After spending 23+ years as a hospital ICU dietitian, I’m well aware that modern science can keep people alive for long periods of time. But quality of life is what matters to me. How about you?

New research suggests that the risk of mortality in adults aged 50 to 71 is lower when a diet lower in saturated fats and certain carbohydrates is followed. This is right in my wheelhouse!

Results from the Journal of Internal Medicine were just published this week. Researchers followed over 371,000 adults aged 50 to 71. Within an average of 23 ½ years of follow-up, there were 165,698 deaths. The study subjects who at the most healthy, low-fat diets compared to their peers, had 18% fewer deaths from any cause. This included 16% fewer deaths from cardiovascular disease and 18% less from cancers.

Healthy, low-fat diets were limited in saturated fat and contained high amounts of plant-based protein and high-quality carbohydrates such as beans, lentils, and whole grains.

In addition, researchers noted that substituting 3% of total calories from poor-quality carbohydrates and saturated fat with more nutritious macronutrients including high-quality carbohydrates, plant protein, animal protein, and unsaturated fat was linked with a much lower total and cause-specific mortality.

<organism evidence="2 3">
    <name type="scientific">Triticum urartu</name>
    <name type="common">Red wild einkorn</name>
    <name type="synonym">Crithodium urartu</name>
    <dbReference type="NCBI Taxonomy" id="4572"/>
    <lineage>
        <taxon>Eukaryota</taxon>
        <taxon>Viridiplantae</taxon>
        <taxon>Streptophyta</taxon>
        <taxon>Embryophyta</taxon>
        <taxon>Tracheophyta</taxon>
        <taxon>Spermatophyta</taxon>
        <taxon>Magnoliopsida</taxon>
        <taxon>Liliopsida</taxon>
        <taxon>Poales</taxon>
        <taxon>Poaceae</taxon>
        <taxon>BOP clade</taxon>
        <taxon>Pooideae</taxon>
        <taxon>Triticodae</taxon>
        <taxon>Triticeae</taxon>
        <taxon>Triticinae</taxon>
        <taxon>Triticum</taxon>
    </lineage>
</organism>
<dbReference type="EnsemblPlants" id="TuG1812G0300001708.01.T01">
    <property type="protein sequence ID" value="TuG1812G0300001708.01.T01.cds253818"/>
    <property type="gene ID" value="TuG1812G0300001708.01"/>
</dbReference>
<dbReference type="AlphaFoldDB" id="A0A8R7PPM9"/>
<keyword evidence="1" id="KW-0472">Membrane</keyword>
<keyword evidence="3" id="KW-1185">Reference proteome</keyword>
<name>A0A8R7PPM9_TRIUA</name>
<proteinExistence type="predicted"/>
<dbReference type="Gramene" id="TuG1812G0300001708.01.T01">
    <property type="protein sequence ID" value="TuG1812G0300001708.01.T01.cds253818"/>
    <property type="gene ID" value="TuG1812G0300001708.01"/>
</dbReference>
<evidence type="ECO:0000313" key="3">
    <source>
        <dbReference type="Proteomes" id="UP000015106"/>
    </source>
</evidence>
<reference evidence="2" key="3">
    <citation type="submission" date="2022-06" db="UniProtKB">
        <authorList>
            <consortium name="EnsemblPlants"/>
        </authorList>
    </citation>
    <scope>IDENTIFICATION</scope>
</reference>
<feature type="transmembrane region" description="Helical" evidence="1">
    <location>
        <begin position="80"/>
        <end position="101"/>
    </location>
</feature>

More nutritious low-carbohydrate diets were also linked with slightly lower death rates, according to the researchers. These lower mortality risk benefits were not observed in those who ate overall low-carbohydrate diets or unhealthy low-carbohydrate diets. Subjects in this category had significantly higher total, cardiovascular and cancer death rates.

“Our results suggest that a healthy low-fat diet with minimal saturated fat intake would be an effective dietary strategy for healthy aging among middle-aged and older people,” the researchers concluded.

Below are 10 tips to subtract saturated fat and add in the good stuff:

  • Skip the bacon and sausage at breakfast. Try a side of black beans and salsa with eggs.
  • Switch to whole-grain pasta and pass on the refined stuff. It has three times the fiber content.
  • Add more veggies to eggs, soups, salads, and sandwiches. Keep a bag of fresh spinach leaves and include them regularly.
  • Enjoy seasonal fruit for dessert in place of high-fat pastries or ice cream.
  • Go meatless beyond Monday. Make lentil Bolognese or give tofu tacos a try.
  • Substitute plain, non-fat Greek yogurt for sour cream. An old trick, but a good one. You’ll get protein, calcium, and B vitamins and no saturated fat.
  • Use lean ground turkey in place of ground beef. This cuts the saturated fat in half.
  • Choose low-fat dairy products when able.
  • Use olive or canola oil for cooking in place of butter.
  • Keep a variety of unsalted or low-salt nuts on hand for snacks in place of chips or cookies.

Low‐carbohydrate diets, low‐fat diets, and mortality in middle‐aged and older people: A prospective cohort study (wiley.com)

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